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I can't see the problem here and it is driving me insane. I'm looping through 2 text files. Some lines in each file match and some don't. What I am doing is looping over file1. For each line in that file, loop over file2 and compare each element to see if they are the same. What's happening is my loop is stopping after the first loop through file1. Here is my code:

while f < 50:
    for line in file1:
        for name in file2:
            if name == line:
                print 'a match was found'
    f+=1

The while loop comes from somewhere else but it is working fine. I just included it for context. The problem is file1 only gives me the first line, compares it to all of the 'names' in file2 then stops instead of repeating the process for the next line in file1. Am I missing something glaringly obvious?

EDIT: If I put a print statement in after the first for loop and comment out the other for loop it loops through the whole first file

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1  
It's worth noting that for this to work as it appears to be intended, f+=1 needs to be indented one level - I presume that that is a copying error. –  Lattyware Jul 24 '12 at 16:18
    
@Lattyware correct on the copying error thanks for pointing that out –  adohertyd Jul 24 '12 at 16:19
    
You are comparing all lines in both files 50 times? I thought you wanted to find 50 matches.. –  Martijn Pieters Jul 24 '12 at 16:22
    
@MartijnPieters it's part of a statistical program. I need to know how many lines are between each match in file1 so it is necessary to compare every line in file1 with every line in file2. I'm not worried about performance here as the program is for my own use only. I just need to make sure I get the correct output –  adohertyd Jul 24 '12 at 16:25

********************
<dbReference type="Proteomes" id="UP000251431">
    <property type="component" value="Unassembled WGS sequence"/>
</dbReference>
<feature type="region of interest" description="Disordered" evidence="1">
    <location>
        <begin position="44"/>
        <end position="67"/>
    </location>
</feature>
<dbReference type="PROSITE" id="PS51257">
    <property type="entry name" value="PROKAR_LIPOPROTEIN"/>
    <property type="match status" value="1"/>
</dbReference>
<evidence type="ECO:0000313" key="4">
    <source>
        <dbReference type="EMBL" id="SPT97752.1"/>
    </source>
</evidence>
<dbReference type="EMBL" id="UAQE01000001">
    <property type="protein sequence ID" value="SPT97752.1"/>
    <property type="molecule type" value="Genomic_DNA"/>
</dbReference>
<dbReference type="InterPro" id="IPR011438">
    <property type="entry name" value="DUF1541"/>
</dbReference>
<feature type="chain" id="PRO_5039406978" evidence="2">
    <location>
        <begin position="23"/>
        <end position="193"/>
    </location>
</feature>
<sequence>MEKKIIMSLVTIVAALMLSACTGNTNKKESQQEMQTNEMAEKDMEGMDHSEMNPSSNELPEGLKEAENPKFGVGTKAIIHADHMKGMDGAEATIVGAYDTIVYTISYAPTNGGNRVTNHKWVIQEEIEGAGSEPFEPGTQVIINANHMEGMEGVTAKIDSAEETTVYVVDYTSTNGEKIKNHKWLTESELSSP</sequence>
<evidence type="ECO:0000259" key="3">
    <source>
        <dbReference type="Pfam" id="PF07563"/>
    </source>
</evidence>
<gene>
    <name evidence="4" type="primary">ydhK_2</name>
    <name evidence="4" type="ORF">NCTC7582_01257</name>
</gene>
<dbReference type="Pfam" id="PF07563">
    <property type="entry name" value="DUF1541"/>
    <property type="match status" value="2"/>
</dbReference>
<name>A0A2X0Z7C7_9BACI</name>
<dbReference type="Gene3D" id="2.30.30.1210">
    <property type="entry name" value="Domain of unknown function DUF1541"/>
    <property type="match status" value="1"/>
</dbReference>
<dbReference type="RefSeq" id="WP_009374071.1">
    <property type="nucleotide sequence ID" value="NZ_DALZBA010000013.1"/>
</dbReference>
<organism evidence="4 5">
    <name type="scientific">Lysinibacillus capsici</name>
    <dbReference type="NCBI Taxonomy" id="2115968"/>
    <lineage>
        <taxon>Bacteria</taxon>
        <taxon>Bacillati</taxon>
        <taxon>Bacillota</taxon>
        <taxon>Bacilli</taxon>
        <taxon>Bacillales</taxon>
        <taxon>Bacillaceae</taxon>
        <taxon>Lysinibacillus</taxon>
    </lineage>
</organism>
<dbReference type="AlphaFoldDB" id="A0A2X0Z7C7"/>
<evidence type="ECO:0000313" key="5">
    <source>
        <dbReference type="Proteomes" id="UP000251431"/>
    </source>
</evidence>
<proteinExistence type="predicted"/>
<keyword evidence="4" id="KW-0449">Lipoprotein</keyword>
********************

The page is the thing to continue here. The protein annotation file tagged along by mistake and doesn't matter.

4 Answers 4

up vote 8 down vote accepted

You cannot loop through a file and then loop through the same file again without seeking to the start.

Either re-open file2, call .seek(0) on file2 or load all lines into a list and loop over that instead.

In your specific case, using a set for the names is probably going to be the fastest:

names = set(name.strip() for name in file2)
while f < 50:
    for line in file1:
        if line.strip() in names:
            f += 1

You can do the same with the lines in file1 and do a set intersection, provided that lines are unique in both file1 and file2.

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Thank you for that. I have been going nuts over this! I know it isn't the most efficient code but its only for testing purposes so I just need it to work. Thank you –  adohertyd Jul 24 '12 at 16:18
    
It's unclear if you're just trying to compare matching lines or not. If you want to just compare matching lines, you probably want to just use zip(file_1, file2) and iterate over that. –  Julian Jul 24 '12 at 16:19
    
@Julian I'm actually doing a count of each matching and unmatching line for statistical purposes so have to compare every line from each file –  adohertyd Jul 24 '12 at 16:21
    
why file2.readlines()? why not just file2? –  mgilson Jul 24 '12 at 16:26
    
@mgilson: I am a smutz, that's why. Corrected. –  Martijn Pieters Jul 24 '12 at 16:27

The problem could be that once you've iterated over file2, it is exhausted so your inner for loop is not executing any longer (since there's nothing left in file2 to iterate over). You can close/reopen file2 each time through the loop, or you can seek back to the beginning before that loop is executed.

A slightly better approach would be to use sets (if the files aren't too big and you're not concerned about duplicates within a file or order):

matches = set(file1).intersection(file2)

This should read only file1 into memory and do the loop over file2 implicitly.

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You don't need to create them both outright, you can just use set(file1).intersection(file2) and you only needed to create one set in memory. –  Julian Jul 24 '12 at 16:22
    
@Julian -- good point. I'll update. –  mgilson Jul 24 '12 at 16:23

After first time the inner loop is finished, the inner iterator over file2 reached the end so the solution is to point inner iterator of file2 to file's beginning each time, for example:

while f < 50:
    for line in file1:
        file2.seek(0, 0)
        for name in file2:
            if name == line:
                print 'match!'
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You Sir, saved my day –  Ibrahim Apachi Aug 21 at 8:45

Depending on the size of the files, you can use the readlines() function to read the lines of each file into a list.

Then, iterate over these lists. This will ensure that you do not have problems with the current position of the file position.

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